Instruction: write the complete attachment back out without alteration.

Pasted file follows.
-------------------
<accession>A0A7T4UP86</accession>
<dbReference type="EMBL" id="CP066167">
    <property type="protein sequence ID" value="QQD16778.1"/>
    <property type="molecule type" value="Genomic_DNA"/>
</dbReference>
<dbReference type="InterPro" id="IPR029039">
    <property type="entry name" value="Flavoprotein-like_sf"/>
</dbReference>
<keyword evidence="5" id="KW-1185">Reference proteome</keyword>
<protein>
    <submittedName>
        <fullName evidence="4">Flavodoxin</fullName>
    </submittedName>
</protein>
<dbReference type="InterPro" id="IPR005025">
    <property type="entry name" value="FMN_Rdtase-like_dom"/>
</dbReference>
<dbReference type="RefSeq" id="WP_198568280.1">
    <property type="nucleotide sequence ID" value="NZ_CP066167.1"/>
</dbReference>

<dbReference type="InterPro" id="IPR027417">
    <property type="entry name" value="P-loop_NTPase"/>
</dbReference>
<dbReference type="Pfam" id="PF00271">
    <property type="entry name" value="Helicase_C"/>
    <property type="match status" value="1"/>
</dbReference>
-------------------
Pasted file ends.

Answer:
<accession>A0A7T4UP86</accession>
<dbReference type="EMBL" id="CP066167">
    <property type="protein sequence ID" value="QQD16778.1"/>
    <property type="molecule type" value="Genomic_DNA"/>
</dbReference>
<dbReference type="InterPro" id="IPR029039">
    <property type="entry name" value="Flavoprotein-like_sf"/>
</dbReference>
<keyword evidence="5" id="KW-1185">Reference proteome</keyword>
<protein>
    <submittedName>
        <fullName evidence="4">Flavodoxin</fullName>
    </submittedName>
</protein>
<dbReference type="InterPro" id="IPR005025">
    <property type="entry name" value="FMN_Rdtase-like_dom"/>
</dbReference>
<dbReference type="RefSeq" id="WP_198568280.1">
    <property type="nucleotide sequence ID" value="NZ_CP066167.1"/>
</dbReference>

<dbReference type="InterPro" id="IPR027417">
    <property type="entry name" value="P-loop_NTPase"/>
</dbReference>
<dbReference type="Pfam" id="PF00271">
    <property type="entry name" value="Helicase_C"/>
    <property type="match status" value="1"/>
</dbReference>